Dawn continued to whisper encouragement which gave her colleague and friend renewed confidence and also alleviated her personal fears, if only slightly.

As Paul steered into the long bend he brought the speed down to fifty miles per hour. A fresh wave of screams erupted as the coach skidded again. Passengers saw that they were aiming towards a level crossing on the next tight bend. Surely all was lost now after so many death-defying antics?

“Hold tight!” Paul shouted, over the high-pitched screeching of the tyre-less rear wheels. Heather and forestry flashed past but all eyes were either closed or staring at the road ahead.

At the level crossing where the railway line ran at an acute angle across the road surface, Paul jerked the wheel hard and turned from the road onto the railway line. The front tyres burbled loud and rapidly as they bounced at speed over the metal rails and wooden sleepers. A positive aspect of the intermittent contact of the tyres on the old sleepers was that the big vehicle lost propulsion. Four hundred metres ahead was the side of the mountain, and looming up in line with the coach’s trajectory was a railway tunnel.

Paul flicked on the headlights, for all the good they would do as the coach ploughed onwards. It was in those few seconds of doing something as mundane as using the light switch that he realised he was holding the wide front tyres on the rails. The rear wheels which had long ago lost all trace of rubber had incredibly bumped from the sleepers and landed on the rails. The combination of bare wheels on metal rails was providing a steady if uncomfortably noisy ride.

When the tunnel was one hundred metres away, Paul considered the height of the coach—surely it had to be lower than the trains which had used this place at one time? He knew the old steam train had been for industrial use so might not be broad, but he hadn’t considered the height. Those days were a century before. On the right side of the track near the tunnel entrance, two people wearing green helmets, overalls and body harnesses stepped out of the forest. Having seen the approaching coach, they stepped back and stared wide-eyed, mouths agape.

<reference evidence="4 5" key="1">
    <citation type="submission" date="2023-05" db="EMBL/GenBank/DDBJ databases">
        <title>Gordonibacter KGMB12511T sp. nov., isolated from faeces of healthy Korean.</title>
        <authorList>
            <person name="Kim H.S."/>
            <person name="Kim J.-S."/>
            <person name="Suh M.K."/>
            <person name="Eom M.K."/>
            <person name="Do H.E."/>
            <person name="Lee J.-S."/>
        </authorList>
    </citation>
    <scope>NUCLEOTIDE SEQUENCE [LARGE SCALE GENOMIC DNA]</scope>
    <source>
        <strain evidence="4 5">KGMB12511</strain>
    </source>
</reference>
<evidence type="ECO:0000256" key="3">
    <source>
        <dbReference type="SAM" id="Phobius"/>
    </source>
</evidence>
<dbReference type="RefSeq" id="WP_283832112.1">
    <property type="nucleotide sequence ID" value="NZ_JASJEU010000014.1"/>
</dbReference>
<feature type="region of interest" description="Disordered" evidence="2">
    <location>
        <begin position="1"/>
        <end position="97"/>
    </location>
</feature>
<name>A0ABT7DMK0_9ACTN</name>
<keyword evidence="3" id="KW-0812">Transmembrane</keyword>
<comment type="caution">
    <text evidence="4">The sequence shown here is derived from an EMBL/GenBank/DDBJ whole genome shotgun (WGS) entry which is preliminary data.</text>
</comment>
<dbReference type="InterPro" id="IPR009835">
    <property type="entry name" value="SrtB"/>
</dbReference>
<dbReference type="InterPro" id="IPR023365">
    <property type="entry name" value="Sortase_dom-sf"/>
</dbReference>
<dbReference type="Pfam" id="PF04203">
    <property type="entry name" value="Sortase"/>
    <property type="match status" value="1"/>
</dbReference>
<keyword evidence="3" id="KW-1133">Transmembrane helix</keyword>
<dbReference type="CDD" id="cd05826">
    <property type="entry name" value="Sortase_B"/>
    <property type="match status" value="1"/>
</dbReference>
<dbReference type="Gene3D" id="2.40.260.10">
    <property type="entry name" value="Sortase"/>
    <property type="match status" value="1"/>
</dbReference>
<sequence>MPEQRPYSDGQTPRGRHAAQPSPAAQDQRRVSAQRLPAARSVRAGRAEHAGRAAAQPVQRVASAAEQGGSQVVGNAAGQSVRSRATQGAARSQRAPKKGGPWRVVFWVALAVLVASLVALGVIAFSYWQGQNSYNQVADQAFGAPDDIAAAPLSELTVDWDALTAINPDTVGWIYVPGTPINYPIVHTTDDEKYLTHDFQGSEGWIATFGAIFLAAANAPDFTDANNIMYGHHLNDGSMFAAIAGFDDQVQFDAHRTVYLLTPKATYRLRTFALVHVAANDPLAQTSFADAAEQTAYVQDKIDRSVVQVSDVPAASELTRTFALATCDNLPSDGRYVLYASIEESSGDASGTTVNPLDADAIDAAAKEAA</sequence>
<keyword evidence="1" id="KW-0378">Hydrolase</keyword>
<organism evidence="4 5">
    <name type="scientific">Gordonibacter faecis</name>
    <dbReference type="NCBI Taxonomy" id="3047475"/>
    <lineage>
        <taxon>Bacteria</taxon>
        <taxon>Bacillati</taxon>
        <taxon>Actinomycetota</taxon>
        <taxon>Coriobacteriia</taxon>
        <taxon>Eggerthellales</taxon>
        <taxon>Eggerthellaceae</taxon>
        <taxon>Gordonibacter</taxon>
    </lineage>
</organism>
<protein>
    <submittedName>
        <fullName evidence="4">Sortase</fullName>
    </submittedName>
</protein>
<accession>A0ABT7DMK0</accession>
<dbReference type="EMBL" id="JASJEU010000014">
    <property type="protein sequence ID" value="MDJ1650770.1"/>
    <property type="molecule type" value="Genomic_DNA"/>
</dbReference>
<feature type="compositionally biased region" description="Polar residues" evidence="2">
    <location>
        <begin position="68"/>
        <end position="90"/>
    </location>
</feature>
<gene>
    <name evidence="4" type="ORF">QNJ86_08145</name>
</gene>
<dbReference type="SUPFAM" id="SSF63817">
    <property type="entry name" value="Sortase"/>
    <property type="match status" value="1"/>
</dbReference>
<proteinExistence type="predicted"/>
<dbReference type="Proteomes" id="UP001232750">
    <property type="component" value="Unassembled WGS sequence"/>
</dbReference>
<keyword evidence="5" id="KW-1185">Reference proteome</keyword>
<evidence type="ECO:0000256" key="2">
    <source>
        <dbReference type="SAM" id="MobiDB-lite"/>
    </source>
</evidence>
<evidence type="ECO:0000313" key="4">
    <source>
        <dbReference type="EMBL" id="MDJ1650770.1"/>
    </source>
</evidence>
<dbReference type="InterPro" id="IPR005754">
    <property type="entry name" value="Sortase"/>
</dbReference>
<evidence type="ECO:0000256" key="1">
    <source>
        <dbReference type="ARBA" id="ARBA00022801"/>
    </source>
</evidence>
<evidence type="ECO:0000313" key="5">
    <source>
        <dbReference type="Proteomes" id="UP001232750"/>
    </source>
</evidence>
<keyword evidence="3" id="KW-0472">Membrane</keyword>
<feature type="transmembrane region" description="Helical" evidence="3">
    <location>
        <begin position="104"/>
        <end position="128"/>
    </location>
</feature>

“Heads down!” Paul shouted, but he kept his head up, aiming to save his passengers at his own expense if necessary. The old tunnel swallowed the coach easily, and the headlights served to illuminate one hundred metres ahead. Paul held on and sat impatiently, panting, waiting for the vehicle to stop. Sparks flew from the rear wheels, filling the dark space with flashes of bright colour. When the coach slowed and halted, Paul closed his eyes and took several deep breaths. He gazed through the large windscreen. To the front were the old railway line and the increasing darkness beyond the headlight beam range.

Dust clouds lifted and floated around the usually immaculately clean coach, making it feel like it had entered a car-wash which worked in reverse. Paul flicked a switch to disengage the cell-pack, and the low hum of the powerful hybrid motor stopped. The headlights died when Paul hit the switch, and then he turned the interior lighting to dim.